Musings of a Disgruntled Academic Philosopher

2 03 2009


An excerpt:

And the form of this performance, Wilshire continues, is court-room litigation, a form that “fits no historical model of legitimate philosophical dialectic” — indeed, it is antagonistic and antithetical to it, for it is about winning the debate, a rhetorical theatrics for the sake of making a good point, and closing down your “opponent”… In other words, the very opposite of what Socrates, for example, was engaged in: a sincere inquiry into truth, goodness and, finally (perhaps ultimately), beauty. “If all this is true … then there has been”, writes Wilshire, “a return of what Plato and Socrates stigmatized as eristic, a mere disputation, something unworthy of a philosopher”, for it trumps pure theoria — a glimpse of the sacred structure of Being as such — in favor of mere sound opinion, that is, mere verbal soundness, integrity of the discursive, rhetorical wit. A performance, theatrics for its own sake. Truth is long; truth is arduous; truth is dialectical: the movement of an idea ’round the great expanse of being, out towards beings back towards Being. Back and forth; energetic, erotic, poesis.

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Truth – Tradition – Authority

2 03 2009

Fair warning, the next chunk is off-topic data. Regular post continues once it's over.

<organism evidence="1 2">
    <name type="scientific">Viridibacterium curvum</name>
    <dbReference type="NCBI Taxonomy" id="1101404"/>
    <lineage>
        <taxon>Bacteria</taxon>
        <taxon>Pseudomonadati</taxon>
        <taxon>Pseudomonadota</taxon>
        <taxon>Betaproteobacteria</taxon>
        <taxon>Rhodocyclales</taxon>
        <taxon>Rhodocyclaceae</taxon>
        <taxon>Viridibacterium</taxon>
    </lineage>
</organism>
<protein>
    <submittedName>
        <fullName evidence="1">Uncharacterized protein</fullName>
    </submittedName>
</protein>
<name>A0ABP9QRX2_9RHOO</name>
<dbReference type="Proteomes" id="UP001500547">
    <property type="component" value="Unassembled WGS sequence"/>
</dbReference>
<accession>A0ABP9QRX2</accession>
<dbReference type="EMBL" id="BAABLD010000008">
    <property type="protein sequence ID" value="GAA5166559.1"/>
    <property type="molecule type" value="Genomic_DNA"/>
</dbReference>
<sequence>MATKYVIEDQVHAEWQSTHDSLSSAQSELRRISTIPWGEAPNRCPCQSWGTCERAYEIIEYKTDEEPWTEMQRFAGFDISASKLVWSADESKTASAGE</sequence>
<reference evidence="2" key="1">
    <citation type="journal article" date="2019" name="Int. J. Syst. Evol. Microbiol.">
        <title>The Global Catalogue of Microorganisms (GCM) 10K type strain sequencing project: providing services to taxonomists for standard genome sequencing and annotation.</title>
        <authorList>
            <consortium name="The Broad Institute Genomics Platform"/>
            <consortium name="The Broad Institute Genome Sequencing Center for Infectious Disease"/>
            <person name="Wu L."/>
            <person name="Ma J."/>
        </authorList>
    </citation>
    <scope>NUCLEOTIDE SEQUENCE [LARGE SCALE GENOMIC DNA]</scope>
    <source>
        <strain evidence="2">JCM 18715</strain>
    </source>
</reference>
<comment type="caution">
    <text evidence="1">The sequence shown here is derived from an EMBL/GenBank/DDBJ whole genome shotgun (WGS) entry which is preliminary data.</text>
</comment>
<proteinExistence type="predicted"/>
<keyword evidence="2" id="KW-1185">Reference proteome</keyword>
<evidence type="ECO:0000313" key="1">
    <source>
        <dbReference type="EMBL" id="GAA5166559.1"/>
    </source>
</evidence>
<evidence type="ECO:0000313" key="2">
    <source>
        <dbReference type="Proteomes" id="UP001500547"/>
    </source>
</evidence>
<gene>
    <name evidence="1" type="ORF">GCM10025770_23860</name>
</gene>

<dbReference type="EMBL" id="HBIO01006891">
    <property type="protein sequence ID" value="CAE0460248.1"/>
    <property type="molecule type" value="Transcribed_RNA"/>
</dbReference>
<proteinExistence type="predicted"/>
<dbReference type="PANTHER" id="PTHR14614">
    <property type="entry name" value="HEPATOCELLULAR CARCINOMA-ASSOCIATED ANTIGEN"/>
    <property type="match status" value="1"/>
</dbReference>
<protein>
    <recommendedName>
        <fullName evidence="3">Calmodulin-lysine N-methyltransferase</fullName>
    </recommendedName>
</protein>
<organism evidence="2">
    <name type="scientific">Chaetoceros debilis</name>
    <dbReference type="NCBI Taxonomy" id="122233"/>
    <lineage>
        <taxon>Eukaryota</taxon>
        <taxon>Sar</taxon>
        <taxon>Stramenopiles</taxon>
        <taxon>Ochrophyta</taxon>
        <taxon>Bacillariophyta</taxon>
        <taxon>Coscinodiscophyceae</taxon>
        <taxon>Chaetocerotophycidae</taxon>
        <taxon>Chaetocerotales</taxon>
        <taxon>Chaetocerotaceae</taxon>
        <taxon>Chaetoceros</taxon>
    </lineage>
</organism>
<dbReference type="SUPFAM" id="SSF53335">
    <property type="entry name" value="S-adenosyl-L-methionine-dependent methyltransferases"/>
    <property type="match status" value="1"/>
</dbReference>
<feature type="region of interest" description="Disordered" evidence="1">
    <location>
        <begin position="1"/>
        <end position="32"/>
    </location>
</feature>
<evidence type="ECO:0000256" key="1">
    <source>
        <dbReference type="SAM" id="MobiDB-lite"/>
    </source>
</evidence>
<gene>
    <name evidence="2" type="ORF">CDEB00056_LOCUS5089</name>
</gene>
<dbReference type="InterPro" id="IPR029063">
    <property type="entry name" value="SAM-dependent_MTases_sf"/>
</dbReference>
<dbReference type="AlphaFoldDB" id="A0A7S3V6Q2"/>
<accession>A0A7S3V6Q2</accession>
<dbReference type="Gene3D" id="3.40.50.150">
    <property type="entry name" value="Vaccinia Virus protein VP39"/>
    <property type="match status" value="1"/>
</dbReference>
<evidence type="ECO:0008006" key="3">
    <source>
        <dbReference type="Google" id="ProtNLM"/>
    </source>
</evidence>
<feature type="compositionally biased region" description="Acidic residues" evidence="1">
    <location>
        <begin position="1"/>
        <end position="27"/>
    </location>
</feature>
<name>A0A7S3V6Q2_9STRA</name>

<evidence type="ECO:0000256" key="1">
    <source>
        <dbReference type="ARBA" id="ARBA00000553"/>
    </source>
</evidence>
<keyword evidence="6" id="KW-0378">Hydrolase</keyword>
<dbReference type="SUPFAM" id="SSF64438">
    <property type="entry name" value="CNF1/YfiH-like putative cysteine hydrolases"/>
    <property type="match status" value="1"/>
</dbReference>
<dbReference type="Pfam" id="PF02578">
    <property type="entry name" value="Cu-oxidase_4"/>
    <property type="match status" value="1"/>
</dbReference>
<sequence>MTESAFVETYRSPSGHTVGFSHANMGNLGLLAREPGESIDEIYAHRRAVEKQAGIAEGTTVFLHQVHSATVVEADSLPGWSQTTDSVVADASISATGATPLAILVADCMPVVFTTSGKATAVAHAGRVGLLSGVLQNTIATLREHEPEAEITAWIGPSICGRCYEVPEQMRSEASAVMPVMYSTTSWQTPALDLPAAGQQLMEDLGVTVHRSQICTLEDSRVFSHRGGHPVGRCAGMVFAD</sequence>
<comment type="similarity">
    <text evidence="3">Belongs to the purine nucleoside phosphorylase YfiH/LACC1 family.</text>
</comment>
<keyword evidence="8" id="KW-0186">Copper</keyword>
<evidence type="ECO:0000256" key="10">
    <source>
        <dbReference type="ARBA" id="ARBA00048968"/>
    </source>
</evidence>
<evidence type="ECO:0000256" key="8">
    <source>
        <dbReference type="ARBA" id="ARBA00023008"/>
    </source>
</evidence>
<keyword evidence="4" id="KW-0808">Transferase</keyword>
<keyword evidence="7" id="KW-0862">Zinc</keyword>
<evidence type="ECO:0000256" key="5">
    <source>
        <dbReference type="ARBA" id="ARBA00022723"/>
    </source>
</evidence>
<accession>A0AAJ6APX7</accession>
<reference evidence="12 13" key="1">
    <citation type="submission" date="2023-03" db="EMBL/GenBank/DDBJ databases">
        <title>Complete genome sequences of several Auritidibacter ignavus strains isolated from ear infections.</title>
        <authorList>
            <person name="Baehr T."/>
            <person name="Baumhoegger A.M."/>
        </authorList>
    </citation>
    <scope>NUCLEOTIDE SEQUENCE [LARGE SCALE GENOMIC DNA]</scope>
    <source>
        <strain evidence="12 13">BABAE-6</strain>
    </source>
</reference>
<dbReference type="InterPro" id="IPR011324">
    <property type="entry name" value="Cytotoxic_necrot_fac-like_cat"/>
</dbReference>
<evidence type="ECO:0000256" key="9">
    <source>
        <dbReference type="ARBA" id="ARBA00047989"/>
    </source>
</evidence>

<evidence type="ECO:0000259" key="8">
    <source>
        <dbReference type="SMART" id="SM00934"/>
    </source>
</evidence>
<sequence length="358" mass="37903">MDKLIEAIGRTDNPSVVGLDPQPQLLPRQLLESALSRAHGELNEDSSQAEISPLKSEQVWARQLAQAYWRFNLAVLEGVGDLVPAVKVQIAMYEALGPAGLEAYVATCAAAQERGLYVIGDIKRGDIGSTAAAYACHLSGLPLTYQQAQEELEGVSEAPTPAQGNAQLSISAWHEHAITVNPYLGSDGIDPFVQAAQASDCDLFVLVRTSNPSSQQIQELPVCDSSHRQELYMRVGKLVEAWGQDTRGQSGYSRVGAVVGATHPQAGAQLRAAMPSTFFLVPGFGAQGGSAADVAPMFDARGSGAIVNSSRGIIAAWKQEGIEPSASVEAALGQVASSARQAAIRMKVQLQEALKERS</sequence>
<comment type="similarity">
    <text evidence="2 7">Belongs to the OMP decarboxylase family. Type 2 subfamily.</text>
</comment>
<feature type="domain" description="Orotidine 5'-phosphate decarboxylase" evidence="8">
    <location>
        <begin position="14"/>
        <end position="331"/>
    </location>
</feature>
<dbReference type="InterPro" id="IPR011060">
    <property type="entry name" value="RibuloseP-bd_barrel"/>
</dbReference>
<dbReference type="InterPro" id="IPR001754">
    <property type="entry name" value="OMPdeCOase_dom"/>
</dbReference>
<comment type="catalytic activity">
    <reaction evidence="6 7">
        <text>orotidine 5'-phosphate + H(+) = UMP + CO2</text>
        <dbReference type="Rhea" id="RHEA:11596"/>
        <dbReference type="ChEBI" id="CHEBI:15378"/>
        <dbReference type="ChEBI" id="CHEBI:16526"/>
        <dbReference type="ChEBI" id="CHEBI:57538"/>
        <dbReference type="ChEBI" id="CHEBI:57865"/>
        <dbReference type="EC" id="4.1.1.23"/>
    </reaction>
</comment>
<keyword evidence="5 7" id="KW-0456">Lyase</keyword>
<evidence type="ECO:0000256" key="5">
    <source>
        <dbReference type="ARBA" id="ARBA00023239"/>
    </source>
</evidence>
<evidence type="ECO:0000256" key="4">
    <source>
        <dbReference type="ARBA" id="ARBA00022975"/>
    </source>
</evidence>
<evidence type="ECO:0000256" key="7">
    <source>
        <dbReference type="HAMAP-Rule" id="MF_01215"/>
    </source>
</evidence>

Recently I picked up again Jacques Maritain’s book, Three Reformers, written in his earlier, more “reactionary” phase. Things that I have read on the Internet as of late have made me contemplate the relationship between authority, truth, and tradition. According to a few de-historicized Internet Catholic pundits, the Catholic Church is the true church since it is the only one that dodges the bullet of “private interpretation”. Human reason coupled with ambiguous historical evidence is unable to reach the truths of Divine Revelation, and through some interesting thought processes, these individuals reach the Catholic Church due to an absolute certainty that while they themselves cannot be certain, something must be. By an intuitive leap and using of abduction, they conclude that that something is the Catholic Church, or more specifically, the Roman Pontiff. Though the arguments are often more subtle than this, personally I come away with the impression that what has won out here is not the human intellect but human ineptitude. Reason has to be stripped of its power to achieve truth.
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